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DeSantis’ latest anti-COVID-19 vaccine push puts him on a collision course with Trump over the pandemic

Florida Surgeon General Joseph Ladapo and Gov. Ron DeSantis at a news conference in West Palm Beach, Florida, on January 6, 2022.Florida Surgeon General Joseph Ladapo and Gov. Ron DeSantis at a news conference in West Palm Beach, Florida, on January 6, 2022.

Joe Cavaretta/South Florida Sun Sentinel/Tribune News Service via Getty Images

  • DeSantis has asked for a grand jury to kick off a probe into life-saving COVID-19 shots.
  • He used to promote the vaccines, but has become more skeptical over time. 
  • The actions show a big contrast with Trump on pandemic policy. 

Florida Gov. Ron DeSantis intensified his attacks on the COVID-19 vaccines on Tuesday, in a move that positions the Republican governor to contrast his pandemic record with that of former President Donald Trump.

Speaking from a studio in West Palm Beach, DeSantis held a 90-minute roundtable with COVID vaccine skeptics and asked the Florida Supreme Court to set up a statewide grand jury to investigate “crimes and wrongdoing” related to the COVID-19 shots, weaponizing life-saving vaccines ahead of a potential fight with not just Trump but President Joe Biden.

Since 2020, DeSantis has made his pandemic policies a key political rallying cry. He bucked the advice of federal health officials to reopen schools and Florida businesses before most other states and banned both mask and vaccine mandates.

Should DeSantis decide to enter the 2024 presidential contest, the pandemic is one area where the governor could accentuate the differences between himself and Trump, whose administration launched the COVID-19 vaccines in record time. 

While the governor hasn’t directly criticized Trump or said whether he intends to pursue the presidency, DeSantis made his latest announcement geographically close to Mar-a-Lago, the oceanfront private club and estate where Trump lives in Palm Beach. 

DeSantis often holds major announcements at locations that carry subliminal messages. For instance, he has taken to publicly calling President Joe Biden “Brandon” in a nod to the anti-Biden chant “Let’s Go, Brandon,” and last year signed a bill in Brandon, Florida, when he banned workplace vaccine mandates. 

In contrast, Trump has been more forthright in attacking DeSantis. Soon after the election, Trump bashed DeSantis as disloyal to him because he’d endorsed the governor four years ago, helping him secure the GOP nomination.

He has called DeSantis “DeSanctiminious” and said that governors who don’t announce their vaccine status are “gutless.” Many news outlets interpreted the comment as a dig against DeSantis, who hasn’t shared whether he received a COVID-19 booster shot.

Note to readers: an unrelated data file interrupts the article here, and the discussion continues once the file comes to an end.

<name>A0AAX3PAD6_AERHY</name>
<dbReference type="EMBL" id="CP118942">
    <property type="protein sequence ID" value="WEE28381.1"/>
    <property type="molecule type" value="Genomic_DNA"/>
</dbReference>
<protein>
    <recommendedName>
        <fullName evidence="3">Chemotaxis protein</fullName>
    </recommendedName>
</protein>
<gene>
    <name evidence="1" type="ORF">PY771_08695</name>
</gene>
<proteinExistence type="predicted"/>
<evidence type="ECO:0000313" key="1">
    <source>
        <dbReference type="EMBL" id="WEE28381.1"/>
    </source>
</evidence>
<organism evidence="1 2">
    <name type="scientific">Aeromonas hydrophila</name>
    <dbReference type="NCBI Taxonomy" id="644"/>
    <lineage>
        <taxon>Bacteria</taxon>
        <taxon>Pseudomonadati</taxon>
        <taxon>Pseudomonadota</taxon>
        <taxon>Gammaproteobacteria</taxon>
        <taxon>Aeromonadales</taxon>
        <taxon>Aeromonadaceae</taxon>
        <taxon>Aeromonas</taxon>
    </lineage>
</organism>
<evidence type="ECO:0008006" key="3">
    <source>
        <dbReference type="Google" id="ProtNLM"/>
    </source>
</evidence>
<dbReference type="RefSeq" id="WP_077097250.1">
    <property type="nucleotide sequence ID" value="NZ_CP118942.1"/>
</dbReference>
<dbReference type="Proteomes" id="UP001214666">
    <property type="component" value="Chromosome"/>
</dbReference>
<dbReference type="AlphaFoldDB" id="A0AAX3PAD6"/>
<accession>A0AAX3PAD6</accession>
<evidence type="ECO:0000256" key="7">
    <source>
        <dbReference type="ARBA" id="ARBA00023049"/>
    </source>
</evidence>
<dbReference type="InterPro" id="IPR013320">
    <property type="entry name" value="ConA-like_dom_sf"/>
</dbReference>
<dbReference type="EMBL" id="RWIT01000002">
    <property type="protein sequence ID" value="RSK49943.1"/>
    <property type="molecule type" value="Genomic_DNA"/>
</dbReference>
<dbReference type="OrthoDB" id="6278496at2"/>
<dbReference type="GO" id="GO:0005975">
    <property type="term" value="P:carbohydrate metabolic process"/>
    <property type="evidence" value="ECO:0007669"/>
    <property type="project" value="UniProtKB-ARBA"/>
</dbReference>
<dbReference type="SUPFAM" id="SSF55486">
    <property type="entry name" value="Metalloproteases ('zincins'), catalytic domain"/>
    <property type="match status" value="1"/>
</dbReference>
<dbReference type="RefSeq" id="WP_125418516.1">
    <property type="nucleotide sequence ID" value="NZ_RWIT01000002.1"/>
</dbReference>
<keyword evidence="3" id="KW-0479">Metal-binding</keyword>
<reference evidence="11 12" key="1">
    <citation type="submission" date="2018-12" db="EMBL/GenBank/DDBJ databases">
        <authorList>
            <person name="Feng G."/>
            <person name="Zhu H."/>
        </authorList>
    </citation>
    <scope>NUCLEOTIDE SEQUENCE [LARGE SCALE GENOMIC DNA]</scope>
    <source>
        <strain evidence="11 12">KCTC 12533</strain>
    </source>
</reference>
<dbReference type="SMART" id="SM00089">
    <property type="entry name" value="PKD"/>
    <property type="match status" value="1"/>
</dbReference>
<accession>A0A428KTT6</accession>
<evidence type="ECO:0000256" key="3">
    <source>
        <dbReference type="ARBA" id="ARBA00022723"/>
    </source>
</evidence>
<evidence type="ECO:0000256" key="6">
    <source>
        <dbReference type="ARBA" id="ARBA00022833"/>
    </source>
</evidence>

It’s not clear whether Trump will lean into his success on the COVID-19 vaccine through his Operation Warp Speed program. Dr. Paul Offit, a leading infectious disease expert at the Children’s Hospital of Philadelphia, said Trump should “take bows” over the vaccines, calling it “the greatest scientific and medical advance in my lifetime.”

Republicans shouldn’t “feel the need to distance themselves from it,” he said, adding that he didn’t understand why Trump didn’t brag about it more. 

“What I’ve come up with is that he’s a modest man who doesn’t like to put his name on things,” Offit joked of Trump, whose eponymous buildings decorate US city skylines. 

Donald TrumpPresident Donald Trump reaches into his suit during a news conference where he prematurely declared victory in the election on November 4, 2020.

Evan Vucci/AP

DeSantis leads Trump in a new poll 

Several signs show Operation Warp Speed could become a liability to Trump. For instance, Republicans have a lower uptake of the vaccine than Democrats, and Trump supporters have booed when he has encouraged them to get the vaccine. 

Meanwhile, DeSantis is seen as one of Trump’s most formidable opponents in a hypothetical presidential matchup. In a USA Today-Suffolk University poll released Tuesday, DeSantis led Trump by 23 points among Republicans.

But if the governor does run for president he’ll need to contrast himself with Trump. News outlets, Democrats — and even many Republicans — frequently portray DeSantis as similar to Trump. 

Several GOP operatives see Trump’s pandemic policies as a possible area from which to attack Trump on the right, Insider first reported in September.

“Pushing back and ensuring accountability on anything COVID-related is a win for DeSantis,” GOP strategist John Thomas, who started a pro-DeSantis Super PAC, told Insider. “This issue also serves as a reminder to the American people that he made the right calls during COVID to fight back against lockdowns and vaccine mandates.” 

The Biden administration often bashes Trump on his pandemic policy. But while president, Trump initially shut down the US and his administration released guidance in support of wearing masks.

Steven Cheung, Trump’s campaign spokesperson, told Insider that Trump’s administration had “worked tirelessly” to secure medical equipment and that he allowed each state to determine what was best for its residents. He didn’t say anything about DeSantis in his response, instead accusing Biden of failing “to continue the Trump administration’s successes he inherited,” noting that more people died from COVID-19 under Biden than under Trump.